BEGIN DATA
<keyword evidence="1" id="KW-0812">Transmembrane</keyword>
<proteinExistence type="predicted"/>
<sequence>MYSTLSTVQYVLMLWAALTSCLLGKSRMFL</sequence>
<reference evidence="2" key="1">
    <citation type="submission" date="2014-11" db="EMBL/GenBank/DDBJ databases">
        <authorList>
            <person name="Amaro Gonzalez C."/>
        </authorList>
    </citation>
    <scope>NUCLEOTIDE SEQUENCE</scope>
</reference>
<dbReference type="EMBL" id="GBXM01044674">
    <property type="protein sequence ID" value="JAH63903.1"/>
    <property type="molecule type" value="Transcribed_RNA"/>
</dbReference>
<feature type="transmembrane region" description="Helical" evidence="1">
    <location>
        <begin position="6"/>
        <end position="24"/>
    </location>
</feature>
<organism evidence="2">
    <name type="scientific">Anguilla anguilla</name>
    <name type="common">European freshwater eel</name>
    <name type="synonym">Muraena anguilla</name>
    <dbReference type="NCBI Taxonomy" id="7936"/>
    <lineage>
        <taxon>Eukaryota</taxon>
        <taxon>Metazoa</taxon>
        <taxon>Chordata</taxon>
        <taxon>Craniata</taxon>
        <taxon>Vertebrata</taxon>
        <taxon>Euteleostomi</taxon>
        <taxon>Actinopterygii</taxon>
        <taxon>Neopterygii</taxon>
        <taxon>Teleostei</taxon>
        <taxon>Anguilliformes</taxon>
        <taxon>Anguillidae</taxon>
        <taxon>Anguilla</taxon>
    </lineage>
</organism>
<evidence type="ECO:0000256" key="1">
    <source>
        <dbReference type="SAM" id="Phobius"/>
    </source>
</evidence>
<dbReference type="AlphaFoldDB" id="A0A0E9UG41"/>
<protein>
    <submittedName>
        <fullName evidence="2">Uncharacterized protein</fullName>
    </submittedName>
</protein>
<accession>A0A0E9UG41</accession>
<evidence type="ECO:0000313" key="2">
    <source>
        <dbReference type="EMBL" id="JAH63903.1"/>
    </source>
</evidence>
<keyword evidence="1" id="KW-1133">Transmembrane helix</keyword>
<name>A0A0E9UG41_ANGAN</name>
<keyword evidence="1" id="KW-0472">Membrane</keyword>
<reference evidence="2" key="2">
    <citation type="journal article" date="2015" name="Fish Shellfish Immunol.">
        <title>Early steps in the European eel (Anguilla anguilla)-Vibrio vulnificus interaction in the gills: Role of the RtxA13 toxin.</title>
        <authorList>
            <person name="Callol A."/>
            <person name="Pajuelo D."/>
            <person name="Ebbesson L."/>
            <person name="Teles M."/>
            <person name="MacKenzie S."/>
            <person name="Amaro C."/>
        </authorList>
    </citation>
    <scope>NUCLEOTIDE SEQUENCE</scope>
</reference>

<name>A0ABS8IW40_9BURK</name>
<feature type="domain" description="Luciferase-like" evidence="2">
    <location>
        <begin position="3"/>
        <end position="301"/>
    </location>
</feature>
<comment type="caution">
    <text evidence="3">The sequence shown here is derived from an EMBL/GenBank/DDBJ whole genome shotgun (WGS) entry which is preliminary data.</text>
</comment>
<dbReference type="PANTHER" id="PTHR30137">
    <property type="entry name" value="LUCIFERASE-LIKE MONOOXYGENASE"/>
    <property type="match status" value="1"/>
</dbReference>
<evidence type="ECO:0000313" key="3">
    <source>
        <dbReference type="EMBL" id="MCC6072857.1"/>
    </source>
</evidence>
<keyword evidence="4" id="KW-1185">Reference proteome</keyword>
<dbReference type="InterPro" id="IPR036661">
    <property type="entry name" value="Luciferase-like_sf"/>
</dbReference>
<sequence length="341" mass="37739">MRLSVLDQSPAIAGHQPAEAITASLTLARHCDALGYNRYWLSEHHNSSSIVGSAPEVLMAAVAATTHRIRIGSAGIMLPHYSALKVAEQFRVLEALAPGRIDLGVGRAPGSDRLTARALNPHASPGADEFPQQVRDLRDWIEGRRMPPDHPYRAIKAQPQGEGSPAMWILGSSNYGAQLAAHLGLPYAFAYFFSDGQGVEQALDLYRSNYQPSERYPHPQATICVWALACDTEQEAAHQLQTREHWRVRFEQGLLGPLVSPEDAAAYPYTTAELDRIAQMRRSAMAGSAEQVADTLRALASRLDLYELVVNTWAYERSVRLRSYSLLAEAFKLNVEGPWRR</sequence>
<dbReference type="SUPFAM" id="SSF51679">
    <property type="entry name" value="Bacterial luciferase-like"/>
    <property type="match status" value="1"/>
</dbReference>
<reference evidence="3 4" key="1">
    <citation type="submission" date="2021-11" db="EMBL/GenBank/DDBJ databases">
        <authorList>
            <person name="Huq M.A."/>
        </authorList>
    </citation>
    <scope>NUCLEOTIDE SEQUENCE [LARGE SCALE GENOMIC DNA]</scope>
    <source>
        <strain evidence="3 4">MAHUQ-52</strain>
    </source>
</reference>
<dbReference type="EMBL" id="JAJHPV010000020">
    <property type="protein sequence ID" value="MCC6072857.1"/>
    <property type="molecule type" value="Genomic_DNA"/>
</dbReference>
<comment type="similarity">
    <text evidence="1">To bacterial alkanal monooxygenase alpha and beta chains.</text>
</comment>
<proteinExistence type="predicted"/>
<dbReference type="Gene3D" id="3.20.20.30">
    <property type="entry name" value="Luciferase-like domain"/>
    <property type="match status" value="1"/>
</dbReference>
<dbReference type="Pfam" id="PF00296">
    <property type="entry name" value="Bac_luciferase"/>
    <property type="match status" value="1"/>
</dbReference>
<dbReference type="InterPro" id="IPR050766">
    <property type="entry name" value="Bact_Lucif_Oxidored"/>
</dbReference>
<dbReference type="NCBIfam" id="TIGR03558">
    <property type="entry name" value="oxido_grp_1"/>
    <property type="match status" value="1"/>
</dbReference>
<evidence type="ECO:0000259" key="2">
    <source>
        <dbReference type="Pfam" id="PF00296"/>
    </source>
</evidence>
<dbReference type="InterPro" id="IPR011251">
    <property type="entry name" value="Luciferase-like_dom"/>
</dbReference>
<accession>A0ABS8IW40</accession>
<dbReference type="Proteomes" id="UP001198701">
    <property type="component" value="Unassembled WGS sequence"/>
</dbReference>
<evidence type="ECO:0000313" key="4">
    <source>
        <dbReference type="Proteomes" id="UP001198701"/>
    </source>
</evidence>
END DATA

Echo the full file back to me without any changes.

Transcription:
<keyword evidence="1" id="KW-0812">Transmembrane</keyword>
<proteinExistence type="predicted"/>
<sequence>MYSTLSTVQYVLMLWAALTSCLLGKSRMFL</sequence>
<reference evidence="2" key="1">
    <citation type="submission" date="2014-11" db="EMBL/GenBank/DDBJ databases">
        <authorList>
            <person name="Amaro Gonzalez C."/>
        </authorList>
    </citation>
    <scope>NUCLEOTIDE SEQUENCE</scope>
</reference>
<dbReference type="EMBL" id="GBXM01044674">
    <property type="protein sequence ID" value="JAH63903.1"/>
    <property type="molecule type" value="Transcribed_RNA"/>
</dbReference>
<feature type="transmembrane region" description="Helical" evidence="1">
    <location>
        <begin position="6"/>
        <end position="24"/>
    </location>
</feature>
<organism evidence="2">
    <name type="scientific">Anguilla anguilla</name>
    <name type="common">European freshwater eel</name>
    <name type="synonym">Muraena anguilla</name>
    <dbReference type="NCBI Taxonomy" id="7936"/>
    <lineage>
        <taxon>Eukaryota</taxon>
        <taxon>Metazoa</taxon>
        <taxon>Chordata</taxon>
        <taxon>Craniata</taxon>
        <taxon>Vertebrata</taxon>
        <taxon>Euteleostomi</taxon>
        <taxon>Actinopterygii</taxon>
        <taxon>Neopterygii</taxon>
        <taxon>Teleostei</taxon>
        <taxon>Anguilliformes</taxon>
        <taxon>Anguillidae</taxon>
        <taxon>Anguilla</taxon>
    </lineage>
</organism>
<evidence type="ECO:0000256" key="1">
    <source>
        <dbReference type="SAM" id="Phobius"/>
    </source>
</evidence>
<dbReference type="AlphaFoldDB" id="A0A0E9UG41"/>
<protein>
    <submittedName>
        <fullName evidence="2">Uncharacterized protein</fullName>
    </submittedName>
</protein>
<accession>A0A0E9UG41</accession>
<evidence type="ECO:0000313" key="2">
    <source>
        <dbReference type="EMBL" id="JAH63903.1"/>
    </source>
</evidence>
<keyword evidence="1" id="KW-1133">Transmembrane helix</keyword>
<name>A0A0E9UG41_ANGAN</name>
<keyword evidence="1" id="KW-0472">Membrane</keyword>
<reference evidence="2" key="2">
    <citation type="journal article" date="2015" name="Fish Shellfish Immunol.">
        <title>Early steps in the European eel (Anguilla anguilla)-Vibrio vulnificus interaction in the gills: Role of the RtxA13 toxin.</title>
        <authorList>
            <person name="Callol A."/>
            <person name="Pajuelo D."/>
            <person name="Ebbesson L."/>
            <person name="Teles M."/>
            <person name="MacKenzie S."/>
            <person name="Amaro C."/>
        </authorList>
    </citation>
    <scope>NUCLEOTIDE SEQUENCE</scope>
</reference>

<name>A0ABS8IW40_9BURK</name>
<feature type="domain" description="Luciferase-like" evidence="2">
    <location>
        <begin position="3"/>
        <end position="301"/>
    </location>
</feature>
<comment type="caution">
    <text evidence="3">The sequence shown here is derived from an EMBL/GenBank/DDBJ whole genome shotgun (WGS) entry which is preliminary data.</text>
</comment>
<dbReference type="PANTHER" id="PTHR30137">
    <property type="entry name" value="LUCIFERASE-LIKE MONOOXYGENASE"/>
    <property type="match status" value="1"/>
</dbReference>
<evidence type="ECO:0000313" key="3">
    <source>
        <dbReference type="EMBL" id="MCC6072857.1"/>
    </source>
</evidence>
<keyword evidence="4" id="KW-1185">Reference proteome</keyword>
<dbReference type="InterPro" id="IPR036661">
    <property type="entry name" value="Luciferase-like_sf"/>
</dbReference>
<sequence length="341" mass="37739">MRLSVLDQSPAIAGHQPAEAITASLTLARHCDALGYNRYWLSEHHNSSSIVGSAPEVLMAAVAATTHRIRIGSAGIMLPHYSALKVAEQFRVLEALAPGRIDLGVGRAPGSDRLTARALNPHASPGADEFPQQVRDLRDWIEGRRMPPDHPYRAIKAQPQGEGSPAMWILGSSNYGAQLAAHLGLPYAFAYFFSDGQGVEQALDLYRSNYQPSERYPHPQATICVWALACDTEQEAAHQLQTREHWRVRFEQGLLGPLVSPEDAAAYPYTTAELDRIAQMRRSAMAGSAEQVADTLRALASRLDLYELVVNTWAYERSVRLRSYSLLAEAFKLNVEGPWRR</sequence>
<dbReference type="SUPFAM" id="SSF51679">
    <property type="entry name" value="Bacterial luciferase-like"/>
    <property type="match status" value="1"/>
</dbReference>
<reference evidence="3 4" key="1">
    <citation type="submission" date="2021-11" db="EMBL/GenBank/DDBJ databases">
        <authorList>
            <person name="Huq M.A."/>
        </authorList>
    </citation>
    <scope>NUCLEOTIDE SEQUENCE [LARGE SCALE GENOMIC DNA]</scope>
    <source>
        <strain evidence="3 4">MAHUQ-52</strain>
    </source>
</reference>
<dbReference type="EMBL" id="JAJHPV010000020">
    <property type="protein sequence ID" value="MCC6072857.1"/>
    <property type="molecule type" value="Genomic_DNA"/>
</dbReference>
<comment type="similarity">
    <text evidence="1">To bacterial alkanal monooxygenase alpha and beta chains.</text>
</comment>
<proteinExistence type="predicted"/>
<dbReference type="Gene3D" id="3.20.20.30">
    <property type="entry name" value="Luciferase-like domain"/>
    <property type="match status" value="1"/>
</dbReference>
<dbReference type="Pfam" id="PF00296">
    <property type="entry name" value="Bac_luciferase"/>
    <property type="match status" value="1"/>
</dbReference>
<dbReference type="InterPro" id="IPR050766">
    <property type="entry name" value="Bact_Lucif_Oxidored"/>
</dbReference>
<dbReference type="NCBIfam" id="TIGR03558">
    <property type="entry name" value="oxido_grp_1"/>
    <property type="match status" value="1"/>
</dbReference>
<evidence type="ECO:0000259" key="2">
    <source>
        <dbReference type="Pfam" id="PF00296"/>
    </source>
</evidence>
<dbReference type="InterPro" id="IPR011251">
    <property type="entry name" value="Luciferase-like_dom"/>
</dbReference>
<accession>A0ABS8IW40</accession>
<dbReference type="Proteomes" id="UP001198701">
    <property type="component" value="Unassembled WGS sequence"/>
</dbReference>
<evidence type="ECO:0000313" key="4">
    <source>
        <dbReference type="Proteomes" id="UP001198701"/>
    </source>
</evidence>